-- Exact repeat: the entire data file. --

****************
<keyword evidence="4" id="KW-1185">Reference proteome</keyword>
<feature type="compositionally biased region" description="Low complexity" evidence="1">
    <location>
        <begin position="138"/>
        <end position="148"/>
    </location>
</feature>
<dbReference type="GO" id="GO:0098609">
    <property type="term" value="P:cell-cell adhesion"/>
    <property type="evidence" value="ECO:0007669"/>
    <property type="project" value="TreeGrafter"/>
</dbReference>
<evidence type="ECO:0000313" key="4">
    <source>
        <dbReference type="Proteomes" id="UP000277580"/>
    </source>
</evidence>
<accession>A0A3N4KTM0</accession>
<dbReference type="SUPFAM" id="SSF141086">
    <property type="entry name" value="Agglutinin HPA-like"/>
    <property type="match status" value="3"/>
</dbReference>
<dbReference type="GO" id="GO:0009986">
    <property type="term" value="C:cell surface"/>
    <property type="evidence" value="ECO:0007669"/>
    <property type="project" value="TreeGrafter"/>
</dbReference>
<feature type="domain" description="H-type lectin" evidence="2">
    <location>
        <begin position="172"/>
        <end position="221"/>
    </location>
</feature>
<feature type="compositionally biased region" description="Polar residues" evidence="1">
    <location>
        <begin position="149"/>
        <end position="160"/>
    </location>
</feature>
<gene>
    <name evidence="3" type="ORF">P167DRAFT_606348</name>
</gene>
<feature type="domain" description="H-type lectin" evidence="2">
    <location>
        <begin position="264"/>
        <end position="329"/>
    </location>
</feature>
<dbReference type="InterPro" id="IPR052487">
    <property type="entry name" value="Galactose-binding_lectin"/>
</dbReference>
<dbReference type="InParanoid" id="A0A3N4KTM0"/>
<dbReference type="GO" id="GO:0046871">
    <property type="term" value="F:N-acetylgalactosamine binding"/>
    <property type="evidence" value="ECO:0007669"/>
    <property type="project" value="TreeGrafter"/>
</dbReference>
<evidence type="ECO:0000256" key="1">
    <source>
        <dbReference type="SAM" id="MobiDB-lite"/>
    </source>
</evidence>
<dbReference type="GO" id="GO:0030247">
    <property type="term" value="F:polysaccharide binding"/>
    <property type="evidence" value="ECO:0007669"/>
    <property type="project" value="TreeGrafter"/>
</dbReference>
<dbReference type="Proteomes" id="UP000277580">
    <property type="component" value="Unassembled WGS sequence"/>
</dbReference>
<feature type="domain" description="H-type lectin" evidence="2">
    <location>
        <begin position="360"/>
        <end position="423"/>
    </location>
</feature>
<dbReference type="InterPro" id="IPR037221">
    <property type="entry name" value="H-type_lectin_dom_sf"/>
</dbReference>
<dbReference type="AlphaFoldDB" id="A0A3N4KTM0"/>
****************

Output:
<keyword evidence="4" id="KW-1185">Reference proteome</keyword>
<feature type="compositionally biased region" description="Low complexity" evidence="1">
    <location>
        <begin position="138"/>
        <end position="148"/>
    </location>
</feature>
<dbReference type="GO" id="GO:0098609">
    <property type="term" value="P:cell-cell adhesion"/>
    <property type="evidence" value="ECO:0007669"/>
    <property type="project" value="TreeGrafter"/>
</dbReference>
<evidence type="ECO:0000313" key="4">
    <source>
        <dbReference type="Proteomes" id="UP000277580"/>
    </source>
</evidence>
<accession>A0A3N4KTM0</accession>
<dbReference type="SUPFAM" id="SSF141086">
    <property type="entry name" value="Agglutinin HPA-like"/>
    <property type="match status" value="3"/>
</dbReference>
<dbReference type="GO" id="GO:0009986">
    <property type="term" value="C:cell surface"/>
    <property type="evidence" value="ECO:0007669"/>
    <property type="project" value="TreeGrafter"/>
</dbReference>
<feature type="domain" description="H-type lectin" evidence="2">
    <location>
        <begin position="172"/>
        <end position="221"/>
    </location>
</feature>
<feature type="compositionally biased region" description="Polar residues" evidence="1">
    <location>
        <begin position="149"/>
        <end position="160"/>
    </location>
</feature>
<gene>
    <name evidence="3" type="ORF">P167DRAFT_606348</name>
</gene>
<feature type="domain" description="H-type lectin" evidence="2">
    <location>
        <begin position="264"/>
        <end position="329"/>
    </location>
</feature>
<dbReference type="InterPro" id="IPR052487">
    <property type="entry name" value="Galactose-binding_lectin"/>
</dbReference>
<dbReference type="InParanoid" id="A0A3N4KTM0"/>
<dbReference type="GO" id="GO:0046871">
    <property type="term" value="F:N-acetylgalactosamine binding"/>
    <property type="evidence" value="ECO:0007669"/>
    <property type="project" value="TreeGrafter"/>
</dbReference>
<evidence type="ECO:0000256" key="1">
    <source>
        <dbReference type="SAM" id="MobiDB-lite"/>
    </source>
</evidence>
<dbReference type="GO" id="GO:0030247">
    <property type="term" value="F:polysaccharide binding"/>
    <property type="evidence" value="ECO:0007669"/>
    <property type="project" value="TreeGrafter"/>
</dbReference>
<dbReference type="Proteomes" id="UP000277580">
    <property type="component" value="Unassembled WGS sequence"/>
</dbReference>
<feature type="domain" description="H-type lectin" evidence="2">
    <location>
        <begin position="360"/>
        <end position="423"/>
    </location>
</feature>
<dbReference type="InterPro" id="IPR037221">
    <property type="entry name" value="H-type_lectin_dom_sf"/>
</dbReference>
<dbReference type="AlphaFoldDB" id="A0A3N4KTM0"/>